In case I need to debug, the browser’s development tools allow me to see the JavaScript code and put breakpoints. I can use Console.WriteLine() from C# to write in the browser’s debugging console and unhandled exceptions show up in the console as well.

When we are done, we can easily deploy the website to S3 and replace the JavaScript sample website created before. We run

dotnet publish -c Release

and copy the content of the /bin/Release/netstandard2.1/publish/ProjectName/dist into the S3 bucket.

Finishing it up

If we want to achieve parity with the JavaScript sample, we have to add the ability to upload files to S3.

To make my file easier and avoid more JavaScript interop, I decided to use the Tewr.Blazor.FileReader package.

public static async Task Main(string[] args)
{
  ...
  builder.Services.AddFileReaderService(options => options.UseWasmSharedBuffer = true);
  ...

I then edited Index.razor adding the following code in the headers, html and code sections.

@using System.IO
@using Blazor.FileReader
@inject IFileReaderService FileReaderService

...

  <input type="file" id="file-chooser" @ref="FileChooserReference" />
  <button class="btn btn-primary" @onclick="OnUploadClickAsync">
    Upload to S3</button>

...

  private ElementReference FileChooserReference;

  public async Task OnUploadClickAsync()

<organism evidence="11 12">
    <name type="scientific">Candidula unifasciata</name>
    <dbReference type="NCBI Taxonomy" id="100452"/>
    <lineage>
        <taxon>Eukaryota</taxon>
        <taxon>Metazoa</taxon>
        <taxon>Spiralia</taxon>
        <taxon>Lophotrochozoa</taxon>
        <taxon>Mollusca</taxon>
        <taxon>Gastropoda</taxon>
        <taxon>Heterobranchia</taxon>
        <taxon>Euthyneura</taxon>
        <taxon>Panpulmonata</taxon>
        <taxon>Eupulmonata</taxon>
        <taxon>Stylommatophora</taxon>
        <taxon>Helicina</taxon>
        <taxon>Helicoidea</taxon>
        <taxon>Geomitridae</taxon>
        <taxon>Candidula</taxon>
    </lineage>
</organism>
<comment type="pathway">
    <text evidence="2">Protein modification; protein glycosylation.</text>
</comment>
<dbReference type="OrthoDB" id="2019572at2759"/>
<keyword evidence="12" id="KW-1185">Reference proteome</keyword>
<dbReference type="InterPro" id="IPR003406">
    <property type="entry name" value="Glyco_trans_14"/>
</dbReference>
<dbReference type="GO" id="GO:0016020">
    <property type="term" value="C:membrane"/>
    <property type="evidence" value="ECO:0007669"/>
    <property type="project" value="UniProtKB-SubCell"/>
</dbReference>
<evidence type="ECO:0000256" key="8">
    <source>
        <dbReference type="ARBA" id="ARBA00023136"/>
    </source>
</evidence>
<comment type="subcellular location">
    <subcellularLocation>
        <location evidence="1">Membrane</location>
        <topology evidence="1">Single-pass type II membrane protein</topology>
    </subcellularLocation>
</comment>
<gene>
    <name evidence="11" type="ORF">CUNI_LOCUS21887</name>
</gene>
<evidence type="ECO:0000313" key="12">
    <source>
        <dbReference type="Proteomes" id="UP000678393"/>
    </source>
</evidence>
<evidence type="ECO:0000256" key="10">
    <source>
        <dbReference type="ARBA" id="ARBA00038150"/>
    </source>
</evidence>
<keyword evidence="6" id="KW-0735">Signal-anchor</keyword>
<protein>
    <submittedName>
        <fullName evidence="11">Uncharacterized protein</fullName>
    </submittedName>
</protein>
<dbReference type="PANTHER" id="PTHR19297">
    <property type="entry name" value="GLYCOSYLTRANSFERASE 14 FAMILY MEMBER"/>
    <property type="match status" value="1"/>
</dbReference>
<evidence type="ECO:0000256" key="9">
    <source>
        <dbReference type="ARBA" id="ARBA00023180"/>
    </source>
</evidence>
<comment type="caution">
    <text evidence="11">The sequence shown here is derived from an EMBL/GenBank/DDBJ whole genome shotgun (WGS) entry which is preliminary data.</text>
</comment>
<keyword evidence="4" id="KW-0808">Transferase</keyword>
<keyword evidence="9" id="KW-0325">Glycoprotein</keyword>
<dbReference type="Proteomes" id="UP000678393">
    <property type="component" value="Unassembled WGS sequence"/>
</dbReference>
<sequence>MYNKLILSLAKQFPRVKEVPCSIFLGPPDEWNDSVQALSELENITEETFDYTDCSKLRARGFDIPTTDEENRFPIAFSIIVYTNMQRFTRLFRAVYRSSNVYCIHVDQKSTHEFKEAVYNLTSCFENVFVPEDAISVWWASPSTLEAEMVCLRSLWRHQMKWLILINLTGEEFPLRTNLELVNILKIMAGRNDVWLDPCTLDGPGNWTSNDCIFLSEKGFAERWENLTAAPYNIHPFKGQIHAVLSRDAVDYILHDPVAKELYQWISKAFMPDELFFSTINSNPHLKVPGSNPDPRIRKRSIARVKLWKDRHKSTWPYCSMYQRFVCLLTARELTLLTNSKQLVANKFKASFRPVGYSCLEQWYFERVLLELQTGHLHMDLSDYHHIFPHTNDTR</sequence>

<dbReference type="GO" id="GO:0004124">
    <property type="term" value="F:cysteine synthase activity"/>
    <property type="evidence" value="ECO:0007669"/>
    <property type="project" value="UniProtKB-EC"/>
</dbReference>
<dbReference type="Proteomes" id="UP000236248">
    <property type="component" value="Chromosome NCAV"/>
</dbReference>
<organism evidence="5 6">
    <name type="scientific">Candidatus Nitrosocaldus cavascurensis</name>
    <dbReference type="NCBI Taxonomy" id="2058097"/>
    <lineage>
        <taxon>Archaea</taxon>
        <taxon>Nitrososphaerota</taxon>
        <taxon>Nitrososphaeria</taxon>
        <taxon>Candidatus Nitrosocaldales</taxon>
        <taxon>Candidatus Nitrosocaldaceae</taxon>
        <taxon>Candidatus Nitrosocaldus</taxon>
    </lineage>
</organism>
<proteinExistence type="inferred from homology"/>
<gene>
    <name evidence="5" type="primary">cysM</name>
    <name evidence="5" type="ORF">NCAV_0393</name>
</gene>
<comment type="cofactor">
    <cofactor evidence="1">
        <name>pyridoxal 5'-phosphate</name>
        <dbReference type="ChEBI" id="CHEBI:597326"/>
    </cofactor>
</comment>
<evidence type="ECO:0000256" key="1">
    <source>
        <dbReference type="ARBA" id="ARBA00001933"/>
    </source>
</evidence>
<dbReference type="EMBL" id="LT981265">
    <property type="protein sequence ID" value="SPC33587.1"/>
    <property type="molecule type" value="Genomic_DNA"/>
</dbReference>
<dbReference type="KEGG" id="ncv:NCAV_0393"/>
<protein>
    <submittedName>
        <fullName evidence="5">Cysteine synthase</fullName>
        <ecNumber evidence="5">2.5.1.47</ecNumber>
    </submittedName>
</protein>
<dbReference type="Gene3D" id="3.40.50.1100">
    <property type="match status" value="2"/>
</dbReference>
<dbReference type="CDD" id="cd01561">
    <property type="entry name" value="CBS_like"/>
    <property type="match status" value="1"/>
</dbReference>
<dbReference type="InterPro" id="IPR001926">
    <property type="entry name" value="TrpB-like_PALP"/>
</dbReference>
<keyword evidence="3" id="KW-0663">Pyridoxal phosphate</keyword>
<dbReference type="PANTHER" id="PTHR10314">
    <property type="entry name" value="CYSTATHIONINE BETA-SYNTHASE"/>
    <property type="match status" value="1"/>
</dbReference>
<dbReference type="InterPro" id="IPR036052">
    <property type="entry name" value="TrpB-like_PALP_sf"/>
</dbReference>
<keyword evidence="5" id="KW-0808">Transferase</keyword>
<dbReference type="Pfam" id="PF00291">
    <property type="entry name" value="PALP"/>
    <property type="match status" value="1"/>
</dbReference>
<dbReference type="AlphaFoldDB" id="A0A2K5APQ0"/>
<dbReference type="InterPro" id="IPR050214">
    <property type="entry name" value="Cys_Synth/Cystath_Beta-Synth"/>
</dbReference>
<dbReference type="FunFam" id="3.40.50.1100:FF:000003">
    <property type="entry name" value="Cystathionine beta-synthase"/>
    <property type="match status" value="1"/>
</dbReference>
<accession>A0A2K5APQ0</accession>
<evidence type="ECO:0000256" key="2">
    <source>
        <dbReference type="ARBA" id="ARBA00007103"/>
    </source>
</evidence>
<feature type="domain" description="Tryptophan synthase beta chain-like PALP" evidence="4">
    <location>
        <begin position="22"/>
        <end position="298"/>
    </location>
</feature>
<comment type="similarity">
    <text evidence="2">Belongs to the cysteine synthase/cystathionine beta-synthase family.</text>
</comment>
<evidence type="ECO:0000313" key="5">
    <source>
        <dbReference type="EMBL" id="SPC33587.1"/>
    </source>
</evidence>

{
    var userId = await FacebookCredentials.GetUserIdAsync();

    var files = await FileReaderService.CreateReference(FileChooserReference)
      .EnumerateFilesAsync();
    foreach (var file in files)
    {
      var fileInfo = await file.ReadFileInfoAsync();

      using (var fileStream = await file.OpenReadAsync())
      {
        await S3Client.PutObjectAsync(new PutObjectRequest()
        {
          BucketName = bucketName,
          Key = $"facebook-{userId}/{fileInfo.Name}",
          CannedACL = S3CannedACL.PublicRead,
          ContentType = fileInfo.Type,
          InputStream = fileStream
        });
      }

      await UpdateObjectListAsync();
    }
  }

Update:
The sample code above used to read the FileStream into a MemorySteam and pass the MemorySteam to the PutObjectAsync call.
This was necessary because Tewr.Blazor.FileReader’s streams are async-only and the AWS SDK for .NET didn’t support that. This is now addressed in version 3.3.105.0 of AWSSDK.Core, so I removed the unnecessary code.

The devil is in CORS

Before doing anything more complex, it is worth knowing that not all calls to AWS services are allowed from within a browser. For example, if I had called S3’s ListBuckets, I would have received the following error:

Access to fetch at 'https://s3.us-west-2.amazonaws.com/' from origin
'https://localhost:44335' has been blocked by CORS policy: Response to
preflight request doesn't pass access control check: No
'Access-Control-Allow-Origin' header is present on the requested
resource. If an opaque response serves your needs, set the request's
mode to 'no-cors' to fetch the resource with CORS disabled.

My call was blocked by the CORS policy of S3. CORS is nicely explained here. If you followed along the JavaScript project setup, when we did the S3 configuration, we specified a CORSConfiguration for the bucket that allows the ListObject and PutObject operations to succeed (but not ListBuckets, because it is not a bucket-level operation).

A workaround for this would be to move the unsupported calls to an AWS Lambda function and call the function from our Blazor application.

What now

For the reader, the next step is to go write some cool application using Blazor and AWS!

For me, to start thinking about which code changes to the AWS SDK for .NET would allow most of the steps in this post to be skipped and the whole configuration to happen magically.